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Disinheritance and disinheriting family members

When family members become estranged, this sometimes leads to a decision to change their will. Although it is possible to disinherit family members (or others who may have a claim to the estate under an existing will), there are occasions when the law overrides the wishes of the deceased.

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Writing a will

People who die without a will, do not have any say in how their estate (home and assets) is distributed following their death. Instead, the rules of intestacy will dictate who inherits what in line with the intestacy rules. The primary beneficiaries under the rules of intestacy are married or civil partners and children. For further information, read Intestacy and Intestacy rules in Scotland.

If someone wants to stop their spouse or children from benefiting from an inheritance, the first step is to clearly state their wishes in a will, by specifying how they want their estate to be distributed following their death. For further information, read Making your will.

Changing a will

If someone already has a will but wants to remove one or more of the named beneficiaries, they must change their will accordingly. This can either be done by making a new will and revoking the old one, or by using a Codicil. A codicil is a document that can be used as an addendum to a will where the changes are relatively small and straightforward. It must be signed and witnessed in the same way as a will, and it should be stored with the will. For more information, read Codicils and Executing a will.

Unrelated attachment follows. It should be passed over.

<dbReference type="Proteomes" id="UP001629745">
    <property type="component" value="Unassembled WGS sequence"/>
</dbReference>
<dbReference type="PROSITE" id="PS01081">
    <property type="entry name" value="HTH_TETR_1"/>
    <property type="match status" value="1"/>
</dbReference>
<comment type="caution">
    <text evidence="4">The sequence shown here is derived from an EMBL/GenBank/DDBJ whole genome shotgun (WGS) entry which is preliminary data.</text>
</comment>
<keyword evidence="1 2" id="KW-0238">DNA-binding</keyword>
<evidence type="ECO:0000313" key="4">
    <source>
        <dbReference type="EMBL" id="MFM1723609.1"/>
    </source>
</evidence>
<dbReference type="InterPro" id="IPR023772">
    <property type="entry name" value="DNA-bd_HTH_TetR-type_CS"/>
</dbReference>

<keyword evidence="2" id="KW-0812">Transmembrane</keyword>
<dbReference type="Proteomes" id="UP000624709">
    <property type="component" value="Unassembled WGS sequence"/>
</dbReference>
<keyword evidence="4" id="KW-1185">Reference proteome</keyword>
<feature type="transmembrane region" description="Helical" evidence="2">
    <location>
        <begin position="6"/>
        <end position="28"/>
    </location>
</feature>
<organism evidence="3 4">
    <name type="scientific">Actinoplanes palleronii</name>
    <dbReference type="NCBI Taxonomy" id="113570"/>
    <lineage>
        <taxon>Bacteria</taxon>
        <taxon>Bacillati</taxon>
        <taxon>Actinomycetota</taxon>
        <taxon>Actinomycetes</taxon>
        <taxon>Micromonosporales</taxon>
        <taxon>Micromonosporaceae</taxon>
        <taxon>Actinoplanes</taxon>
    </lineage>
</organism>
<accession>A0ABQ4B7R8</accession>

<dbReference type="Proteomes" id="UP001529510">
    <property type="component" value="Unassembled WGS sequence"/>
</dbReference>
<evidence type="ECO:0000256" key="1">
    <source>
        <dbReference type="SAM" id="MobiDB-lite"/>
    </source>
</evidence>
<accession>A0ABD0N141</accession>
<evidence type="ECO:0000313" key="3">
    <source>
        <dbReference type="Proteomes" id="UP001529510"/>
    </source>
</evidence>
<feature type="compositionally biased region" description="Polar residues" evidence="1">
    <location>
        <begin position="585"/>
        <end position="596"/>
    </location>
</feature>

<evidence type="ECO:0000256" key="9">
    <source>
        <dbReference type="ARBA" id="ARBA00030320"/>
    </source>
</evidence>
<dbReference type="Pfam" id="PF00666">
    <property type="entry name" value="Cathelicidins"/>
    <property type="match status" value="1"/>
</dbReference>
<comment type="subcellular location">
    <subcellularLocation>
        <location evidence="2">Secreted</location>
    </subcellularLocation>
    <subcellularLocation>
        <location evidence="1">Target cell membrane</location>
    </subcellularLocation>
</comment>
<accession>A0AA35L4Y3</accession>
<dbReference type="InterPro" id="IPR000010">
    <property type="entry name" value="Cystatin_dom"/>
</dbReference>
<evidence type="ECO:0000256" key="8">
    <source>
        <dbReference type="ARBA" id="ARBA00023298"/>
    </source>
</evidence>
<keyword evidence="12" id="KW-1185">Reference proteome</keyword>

Although a testator (ie the person making the will) is entitled to state any beneficiaries they wish to include (or, by omission, to exclude) from a will, their wishes can be overridden by the law. This allows dependents of the deceased to make a claim against the estate - even if they were omitted from the will as beneficiaries - if they can prove that they were financially dependent on the deceased and were not sufficiently provided for in the will.

Other ways to challenge disinheritance include:

  • undue influence - for example, if a family member coerced the testator to change their will to exclude another relative, due to a family feud etc

  • capacity - if it can be proved that the testator lacked sufficient mental capacity to understand any changes they made to a will

  • improper execution - if the will was not properly made (eg witnesses were not present when it was signed)

For further information, read Contesting a will and Contesting a will in Scotland.

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